Tim Tebow is accustomed to the spotlight, and to pressure, adulation and criticism.
He’s also accustomed to the abuse doled out by overly oiled football fans on Saturday nights in places like Baton Rouge, La., Knoxville and Tuscaloosa, Ala.
But I’m not sure he was ready for the vitriol that’s hit him like a blitzing NFL-bound linebacker over the past couple of weeks.
Tebow is a star. The Heisman Trophy winning quarterback is, quite simply, the most famous and celebrated college athlete of the past decade and enjoys a stratospheric level of celebrity that’s reserved for a very small number of collegiate athletes, past or present.
His stardom, replete with Chuck Norris-type jokes — e.g. “The only time Tim Tebow was wrong was when he thought he had made a mistake” — is also due in no small part to his seemingly impeccable character. His humanitarian activities include visiting prisoners and working with the poor, in the U.S. and abroad.
Adding to the Tim Tebow legend is the news that became well known early in his college football career.
When his mother, Pam, was pregnant with Tim, doctors recommended she terminate the pregnancy in the interest of her own health. She chose to ignore that advice, believing and hoping that both she and her unborn child would survive. Obviously, things have turned out well.
It is an inspirational story of a mother’s faith and her love for a son. It is also the central story of an ad that will appear on CBS during the Super Bowl. Based on the reaction of some fringe groups on the far left, you’d think that it’s a story of unspeakable evil.
“This ad is hate masquerading as love,” said Erin Matson, of the National Organization for Women. (I’m going to give Matson the benefit of the doubt and assume that she accidentally picked up the well-honed talking points for another issue — say, child abuse — and not for an ad about a mom loving her son.)
Jehmu Greene, the head of the Women’s Media Center, complained that the ad is “sexist.” (Again, being generous, I’m thinking she’s just concerned that Tim’s father isn’t getting equal time.)
“This un-American hate doesn’t have a place in this all-American pastime,” complained Kierra Johnson, executive director of Choice USA. (“Hate,” again? These folks need a dictionary to understand the word’s meaning or a thesaurus to mix it up a little. And un-American? Has she not ever heard the phrase, “as American as mom and apple pie”? OK, apparently the ad doesn’t have apple pie, but it does have mom.)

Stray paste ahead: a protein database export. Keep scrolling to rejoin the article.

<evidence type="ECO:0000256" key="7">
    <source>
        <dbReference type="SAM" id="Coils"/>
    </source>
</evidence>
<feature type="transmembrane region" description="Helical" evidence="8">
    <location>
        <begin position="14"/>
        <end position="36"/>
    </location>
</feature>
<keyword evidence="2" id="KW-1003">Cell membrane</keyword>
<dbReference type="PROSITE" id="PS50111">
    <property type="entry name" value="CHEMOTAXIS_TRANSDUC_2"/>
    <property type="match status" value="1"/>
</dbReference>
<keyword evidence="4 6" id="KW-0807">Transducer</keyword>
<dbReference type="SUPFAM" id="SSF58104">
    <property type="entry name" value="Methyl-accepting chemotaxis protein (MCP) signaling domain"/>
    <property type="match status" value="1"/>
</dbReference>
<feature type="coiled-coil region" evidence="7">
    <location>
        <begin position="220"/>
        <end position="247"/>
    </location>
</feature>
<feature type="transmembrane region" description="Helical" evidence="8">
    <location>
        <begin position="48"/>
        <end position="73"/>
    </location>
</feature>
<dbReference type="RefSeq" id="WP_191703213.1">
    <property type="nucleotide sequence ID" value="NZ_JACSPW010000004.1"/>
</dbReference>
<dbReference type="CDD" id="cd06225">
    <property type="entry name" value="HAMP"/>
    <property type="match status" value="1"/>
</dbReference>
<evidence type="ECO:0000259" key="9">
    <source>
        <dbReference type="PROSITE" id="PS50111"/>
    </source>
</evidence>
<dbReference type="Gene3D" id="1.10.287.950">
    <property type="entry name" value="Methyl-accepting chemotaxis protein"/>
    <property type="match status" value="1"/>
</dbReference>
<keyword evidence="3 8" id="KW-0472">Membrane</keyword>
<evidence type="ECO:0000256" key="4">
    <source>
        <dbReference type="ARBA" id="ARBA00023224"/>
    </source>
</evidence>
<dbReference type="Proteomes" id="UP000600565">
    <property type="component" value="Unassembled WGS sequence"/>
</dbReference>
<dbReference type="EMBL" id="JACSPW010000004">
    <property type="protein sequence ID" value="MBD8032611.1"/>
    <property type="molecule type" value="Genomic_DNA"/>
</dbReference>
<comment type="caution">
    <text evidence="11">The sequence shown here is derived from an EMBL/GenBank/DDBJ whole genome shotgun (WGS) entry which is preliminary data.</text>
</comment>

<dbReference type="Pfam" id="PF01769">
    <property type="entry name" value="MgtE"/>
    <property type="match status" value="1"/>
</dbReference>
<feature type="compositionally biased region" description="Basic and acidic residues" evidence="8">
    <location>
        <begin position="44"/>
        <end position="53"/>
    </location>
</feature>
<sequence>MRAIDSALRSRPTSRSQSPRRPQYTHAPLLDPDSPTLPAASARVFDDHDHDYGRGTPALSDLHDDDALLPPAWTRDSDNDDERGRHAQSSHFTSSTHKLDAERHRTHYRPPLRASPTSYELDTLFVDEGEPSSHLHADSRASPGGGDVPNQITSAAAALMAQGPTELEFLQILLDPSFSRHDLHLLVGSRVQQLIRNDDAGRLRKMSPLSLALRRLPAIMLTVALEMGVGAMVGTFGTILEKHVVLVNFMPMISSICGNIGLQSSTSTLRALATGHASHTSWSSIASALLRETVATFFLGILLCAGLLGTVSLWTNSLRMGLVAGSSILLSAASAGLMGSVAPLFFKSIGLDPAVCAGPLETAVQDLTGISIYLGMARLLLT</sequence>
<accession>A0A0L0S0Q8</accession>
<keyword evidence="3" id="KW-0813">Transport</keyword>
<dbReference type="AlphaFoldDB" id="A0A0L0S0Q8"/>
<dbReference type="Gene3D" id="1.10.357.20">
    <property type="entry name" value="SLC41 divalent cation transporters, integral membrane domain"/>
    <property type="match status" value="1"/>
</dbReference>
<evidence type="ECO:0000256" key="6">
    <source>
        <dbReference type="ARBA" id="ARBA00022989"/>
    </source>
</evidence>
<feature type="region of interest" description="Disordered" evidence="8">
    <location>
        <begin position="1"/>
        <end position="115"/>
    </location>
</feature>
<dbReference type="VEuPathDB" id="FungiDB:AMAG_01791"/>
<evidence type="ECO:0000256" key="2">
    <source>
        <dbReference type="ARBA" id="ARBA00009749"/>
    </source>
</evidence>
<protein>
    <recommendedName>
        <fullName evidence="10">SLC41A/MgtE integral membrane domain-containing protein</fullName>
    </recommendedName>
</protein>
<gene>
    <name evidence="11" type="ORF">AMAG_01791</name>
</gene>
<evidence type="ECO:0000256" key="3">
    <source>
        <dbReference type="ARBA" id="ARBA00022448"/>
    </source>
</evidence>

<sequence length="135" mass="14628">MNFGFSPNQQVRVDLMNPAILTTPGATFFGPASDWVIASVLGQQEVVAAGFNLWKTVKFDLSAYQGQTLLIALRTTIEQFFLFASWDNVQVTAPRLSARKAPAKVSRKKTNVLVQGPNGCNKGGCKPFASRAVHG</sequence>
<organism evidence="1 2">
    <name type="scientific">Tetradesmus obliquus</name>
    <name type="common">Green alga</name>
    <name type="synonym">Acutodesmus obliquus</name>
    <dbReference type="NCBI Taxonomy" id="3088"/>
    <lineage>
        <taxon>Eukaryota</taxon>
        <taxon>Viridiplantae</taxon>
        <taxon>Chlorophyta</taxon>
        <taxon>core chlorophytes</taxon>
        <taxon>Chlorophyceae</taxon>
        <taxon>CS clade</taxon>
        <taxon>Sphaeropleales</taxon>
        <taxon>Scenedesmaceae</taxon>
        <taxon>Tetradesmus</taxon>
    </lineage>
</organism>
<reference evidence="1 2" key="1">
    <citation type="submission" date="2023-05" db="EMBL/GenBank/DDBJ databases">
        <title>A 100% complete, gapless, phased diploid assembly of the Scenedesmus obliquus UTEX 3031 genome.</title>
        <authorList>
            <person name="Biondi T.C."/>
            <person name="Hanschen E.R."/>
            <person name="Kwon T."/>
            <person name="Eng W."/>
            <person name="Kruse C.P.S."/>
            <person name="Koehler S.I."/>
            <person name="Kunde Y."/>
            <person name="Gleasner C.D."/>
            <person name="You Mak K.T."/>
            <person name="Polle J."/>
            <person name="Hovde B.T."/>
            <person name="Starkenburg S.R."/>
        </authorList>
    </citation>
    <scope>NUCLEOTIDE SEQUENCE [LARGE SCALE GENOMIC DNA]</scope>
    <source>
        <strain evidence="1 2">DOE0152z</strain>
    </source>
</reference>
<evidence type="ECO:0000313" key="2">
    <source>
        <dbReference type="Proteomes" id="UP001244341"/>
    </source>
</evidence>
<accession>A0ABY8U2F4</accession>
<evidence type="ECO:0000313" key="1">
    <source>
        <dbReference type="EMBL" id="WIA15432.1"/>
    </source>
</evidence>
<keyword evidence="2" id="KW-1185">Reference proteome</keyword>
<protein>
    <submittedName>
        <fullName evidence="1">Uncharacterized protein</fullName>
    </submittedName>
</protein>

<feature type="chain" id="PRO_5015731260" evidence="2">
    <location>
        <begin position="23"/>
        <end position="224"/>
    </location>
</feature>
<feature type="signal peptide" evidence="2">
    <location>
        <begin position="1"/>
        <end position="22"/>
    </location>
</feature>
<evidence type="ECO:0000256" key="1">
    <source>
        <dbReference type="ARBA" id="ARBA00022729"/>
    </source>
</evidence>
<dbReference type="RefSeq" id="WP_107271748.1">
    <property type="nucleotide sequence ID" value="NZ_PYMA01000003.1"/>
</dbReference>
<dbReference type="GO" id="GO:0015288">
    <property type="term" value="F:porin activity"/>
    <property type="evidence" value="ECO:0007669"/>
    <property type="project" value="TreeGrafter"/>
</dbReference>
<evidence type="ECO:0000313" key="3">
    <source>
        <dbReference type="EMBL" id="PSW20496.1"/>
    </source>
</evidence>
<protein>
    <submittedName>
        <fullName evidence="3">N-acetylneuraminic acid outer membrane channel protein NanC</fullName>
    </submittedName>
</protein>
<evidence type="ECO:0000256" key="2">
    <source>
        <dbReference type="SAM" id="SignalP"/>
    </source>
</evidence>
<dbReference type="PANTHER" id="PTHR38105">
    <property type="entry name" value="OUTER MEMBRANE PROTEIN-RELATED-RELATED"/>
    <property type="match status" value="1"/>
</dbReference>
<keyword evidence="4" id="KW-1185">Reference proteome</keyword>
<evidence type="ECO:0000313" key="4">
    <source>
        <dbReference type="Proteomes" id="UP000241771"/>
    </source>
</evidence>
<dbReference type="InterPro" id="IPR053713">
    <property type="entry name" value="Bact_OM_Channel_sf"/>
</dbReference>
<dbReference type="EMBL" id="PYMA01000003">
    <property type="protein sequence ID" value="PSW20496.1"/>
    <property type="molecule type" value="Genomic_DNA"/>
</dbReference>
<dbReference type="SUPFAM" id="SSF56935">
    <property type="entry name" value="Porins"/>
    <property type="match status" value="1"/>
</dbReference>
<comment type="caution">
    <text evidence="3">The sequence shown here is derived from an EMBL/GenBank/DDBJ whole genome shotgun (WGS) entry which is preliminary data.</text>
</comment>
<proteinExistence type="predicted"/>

Jodi Jacobson, the editor of a reproductive rights magazine, said, “We don’t need a Christian fundamentalist athlete lecturing other people about his beliefs.” (Again — wrong story, wrong talking points. I mean, I went to college and didn’t have a single 30-second lecture on love. I do find it interesting that Jacobson does seem to believe that we need an abortion advocate lecturing us about her beliefs.)
What may surprise you is that all of these statements are being made by people who haven’t even seen the ad. Focus on the Family, the Colorado Springs-based ministry that mostly delivers marital and parenting resources to families (full disclosure: I once worked for Focus), has not revealed the contents of the ad. All they’ve told us is that it’s about a loving mother and son.
Now, in fairness, I can’t discern the deeper thoughts or motives of those who are waging this war on CBS, Pam Tebow and her son, but I suspect that the frustration they feel goes well beyond this Super Bowl ad to a much more fundamental problem: there’s just not a comparable feel-good story from the other perspective.
We are human beings, and as such we prefer stories of life to stories of death.
We are captivated by tales of loving sacrifice and of underdogs overcoming great odds to succeed.
So while none of the critics have seen the ad, they’ve done enough research to know the essence of the Tebow story harnesses those very elements of compelling storytelling.
But challenges abound for those who reside rigidly on the other side of the issue. For not only is modern technology humanizing the “mass of fetal tissue,” it’s also difficult to find warm and inspiring stories that feature “terminating pregnancies.” There may be stories about hard choices, but nothing that causes the human spirit to soar.
So they must turn the Tebow story into something it clearly is not, distorting the meaning of words and phrases — turning something that is warm and inspiring into “hate masquerading as love” — believing that if they say it long enough and loudly enough it will all be true.
But it still won’t be true. Without having seen it myself, I suspect that in the eyes of viewers, love will obviously be love and life will obviously be life. Hate won’t be anywhere to be found except in the minds and on the lips of a few “pro-choice” zealots.
There’s plenty of irony in all this, of course. It’s ironic that the most anticipated advertisement for this year’s Super Bowl isn’t something springing forth from the creative minds of brewers, employment companies or underwear manufacturers; it’s an ad produced by a ministry in Colorado that, apparently, glorifies family, life and love.
And on the Monday morning after the Super Bowl, as people gather around water coolers, in break rooms and on work sites to discuss the game and the much anticipated commercials — the good, the bad and the trashy — one of the first questions is likely to be, “What did you think of the Tebow ad?”
At some level, we will all be able to thank some ideological hecklers on the fringe for bringing it to our attention.
Randy Hicks is president of the Georgia Family Council, a nonprofit research and education organization in Norcross.
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